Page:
Reliability of reports

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BDW Trading v Integral [2018] EWHC 1915. 179 ConLR112, TCC


Bridgend Council in South Wales wished to sell a brownfield site for development. It appointed consulting engineers, Integral, to carry out a risk assessment to establish if  asbestos containing materials might be present.

The Council showed various tenderers this report, including the eventual purchaser, BDW, a part of the Barratt building group. Unfortunately the report proved to be incorrect and BDW incurred significant expense in cleaning up the site which they had not budgeted for and they subsequently brought proceedings against Integral for negligence in tort.

Integral relied upon the wording of its report which stated that although it would be willing to enter into an assignment with the Council’s purchaser, it would not otherwise accept any third party liability. BDW did not get such an assignment, therefore there was no contractual liability.

As regards negligence, no duty of care was owed because the report stated that it was not to be passed on to third parties without the consultant’s express consent and further that it was only for the use of Bridgend Council.


  1. A duty of care in tort can be acquired where there is sufficient relationship in proximity, [which was clearly not the case here] or alternatively where the “three-fold test” is met. That test is (1) was the loss reasonably foreseeable; (2) was there a sufficient relationship of proximity and (3) was it fair just and reasonable to impose a duty in all the circumstances? The Judge ruled no on all 3 heads of this test.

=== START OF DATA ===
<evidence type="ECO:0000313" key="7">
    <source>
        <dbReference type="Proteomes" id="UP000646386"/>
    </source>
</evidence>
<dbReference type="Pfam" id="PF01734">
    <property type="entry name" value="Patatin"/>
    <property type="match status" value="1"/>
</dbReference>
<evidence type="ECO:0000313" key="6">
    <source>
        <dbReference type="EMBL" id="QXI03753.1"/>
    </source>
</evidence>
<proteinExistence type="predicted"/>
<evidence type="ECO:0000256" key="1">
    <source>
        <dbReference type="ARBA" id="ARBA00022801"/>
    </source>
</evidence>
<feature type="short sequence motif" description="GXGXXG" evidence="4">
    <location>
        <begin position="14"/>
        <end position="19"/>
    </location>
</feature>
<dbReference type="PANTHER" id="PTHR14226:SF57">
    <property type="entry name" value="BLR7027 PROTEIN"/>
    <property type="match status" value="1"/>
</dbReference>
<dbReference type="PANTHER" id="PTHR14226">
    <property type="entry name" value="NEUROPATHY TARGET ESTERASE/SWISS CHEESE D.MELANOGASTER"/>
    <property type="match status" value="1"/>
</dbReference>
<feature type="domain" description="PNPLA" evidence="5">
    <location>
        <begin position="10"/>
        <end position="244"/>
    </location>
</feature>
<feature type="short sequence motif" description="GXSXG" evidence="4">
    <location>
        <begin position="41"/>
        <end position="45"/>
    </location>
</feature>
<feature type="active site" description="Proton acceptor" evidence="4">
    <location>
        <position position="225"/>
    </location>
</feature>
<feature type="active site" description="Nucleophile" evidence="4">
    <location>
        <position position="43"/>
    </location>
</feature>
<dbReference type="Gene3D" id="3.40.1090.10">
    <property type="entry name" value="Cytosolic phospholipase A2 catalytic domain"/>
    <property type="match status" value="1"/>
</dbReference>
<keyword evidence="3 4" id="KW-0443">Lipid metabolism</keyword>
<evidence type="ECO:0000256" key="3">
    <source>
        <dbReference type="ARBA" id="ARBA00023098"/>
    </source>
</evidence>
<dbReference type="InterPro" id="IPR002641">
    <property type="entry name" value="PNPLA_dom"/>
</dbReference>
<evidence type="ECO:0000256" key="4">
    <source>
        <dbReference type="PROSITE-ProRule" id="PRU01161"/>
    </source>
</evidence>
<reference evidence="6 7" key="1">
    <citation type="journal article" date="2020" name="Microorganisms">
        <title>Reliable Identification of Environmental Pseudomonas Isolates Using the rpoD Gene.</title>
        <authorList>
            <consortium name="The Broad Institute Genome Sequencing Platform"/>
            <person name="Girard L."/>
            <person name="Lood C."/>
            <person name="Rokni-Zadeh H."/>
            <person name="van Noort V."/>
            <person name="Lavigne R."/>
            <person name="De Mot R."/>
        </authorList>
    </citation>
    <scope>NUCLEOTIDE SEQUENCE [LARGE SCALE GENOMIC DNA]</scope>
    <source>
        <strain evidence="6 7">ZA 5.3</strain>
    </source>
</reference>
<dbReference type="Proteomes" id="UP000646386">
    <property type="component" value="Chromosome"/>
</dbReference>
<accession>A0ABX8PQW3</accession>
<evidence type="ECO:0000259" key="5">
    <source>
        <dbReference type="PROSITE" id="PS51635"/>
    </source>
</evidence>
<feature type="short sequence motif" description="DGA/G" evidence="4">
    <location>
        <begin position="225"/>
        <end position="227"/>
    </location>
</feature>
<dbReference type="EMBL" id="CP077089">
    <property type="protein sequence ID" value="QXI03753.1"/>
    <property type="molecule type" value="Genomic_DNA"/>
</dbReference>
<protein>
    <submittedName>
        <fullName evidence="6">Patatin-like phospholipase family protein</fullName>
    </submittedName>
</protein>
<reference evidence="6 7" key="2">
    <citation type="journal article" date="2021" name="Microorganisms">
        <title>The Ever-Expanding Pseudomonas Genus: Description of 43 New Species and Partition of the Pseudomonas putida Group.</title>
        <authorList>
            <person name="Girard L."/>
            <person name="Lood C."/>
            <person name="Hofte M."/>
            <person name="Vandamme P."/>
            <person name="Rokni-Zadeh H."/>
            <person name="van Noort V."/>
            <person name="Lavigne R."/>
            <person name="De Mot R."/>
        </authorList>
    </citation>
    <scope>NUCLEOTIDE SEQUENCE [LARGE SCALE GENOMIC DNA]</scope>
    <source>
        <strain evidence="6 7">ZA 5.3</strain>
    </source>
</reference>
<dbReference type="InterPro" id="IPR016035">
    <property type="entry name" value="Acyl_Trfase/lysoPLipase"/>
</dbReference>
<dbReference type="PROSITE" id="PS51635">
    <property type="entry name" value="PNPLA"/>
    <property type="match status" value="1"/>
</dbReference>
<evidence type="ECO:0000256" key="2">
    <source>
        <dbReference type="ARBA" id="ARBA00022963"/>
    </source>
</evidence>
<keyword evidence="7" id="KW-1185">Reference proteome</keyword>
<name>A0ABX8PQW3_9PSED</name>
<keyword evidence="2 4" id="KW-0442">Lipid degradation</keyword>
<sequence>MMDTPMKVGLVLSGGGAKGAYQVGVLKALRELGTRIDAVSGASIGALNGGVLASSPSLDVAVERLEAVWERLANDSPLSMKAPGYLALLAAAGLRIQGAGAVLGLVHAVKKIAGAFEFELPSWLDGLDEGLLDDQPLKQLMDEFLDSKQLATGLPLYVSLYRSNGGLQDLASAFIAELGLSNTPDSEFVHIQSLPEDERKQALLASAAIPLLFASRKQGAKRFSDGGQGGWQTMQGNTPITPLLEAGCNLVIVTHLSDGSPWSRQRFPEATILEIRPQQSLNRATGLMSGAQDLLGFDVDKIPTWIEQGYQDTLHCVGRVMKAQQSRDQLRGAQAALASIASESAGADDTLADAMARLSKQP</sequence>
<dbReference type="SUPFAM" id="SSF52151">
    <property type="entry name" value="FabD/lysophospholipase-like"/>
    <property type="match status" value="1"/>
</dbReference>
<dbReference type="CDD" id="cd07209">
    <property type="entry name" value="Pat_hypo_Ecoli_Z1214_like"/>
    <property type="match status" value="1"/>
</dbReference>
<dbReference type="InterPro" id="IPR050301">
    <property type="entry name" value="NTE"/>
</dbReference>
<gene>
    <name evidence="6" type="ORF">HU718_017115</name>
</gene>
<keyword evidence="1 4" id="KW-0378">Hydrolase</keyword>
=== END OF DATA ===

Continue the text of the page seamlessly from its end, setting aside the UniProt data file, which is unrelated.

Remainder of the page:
2. The wording of the report made it very clear that the consultant was only willing to accept legal responsibility if there had been an assignment put in place. The fact that if the consultant almost certainly would have given a suitable assignment to BDW if asked did not matter. BDW had failed to ask and therefore could not get around the fact that the report plainly excluded on its face any reliance by a third party upon the contents.


An assignment would have given BDW no greater rights than the Council had under the contract for services between the consultant and the Council. In any event, this contract excluded or limited the consequences of any negligence. Hence, if BDW had received an assignment it would not necessarily have been able to recover the damages it sought in negligence. The clean-up costs were allegedly £140,000. The consultant had limited its liability of clean-up to not more than £30,000.

For more specialist legal advice contact our Construction & Engineering team.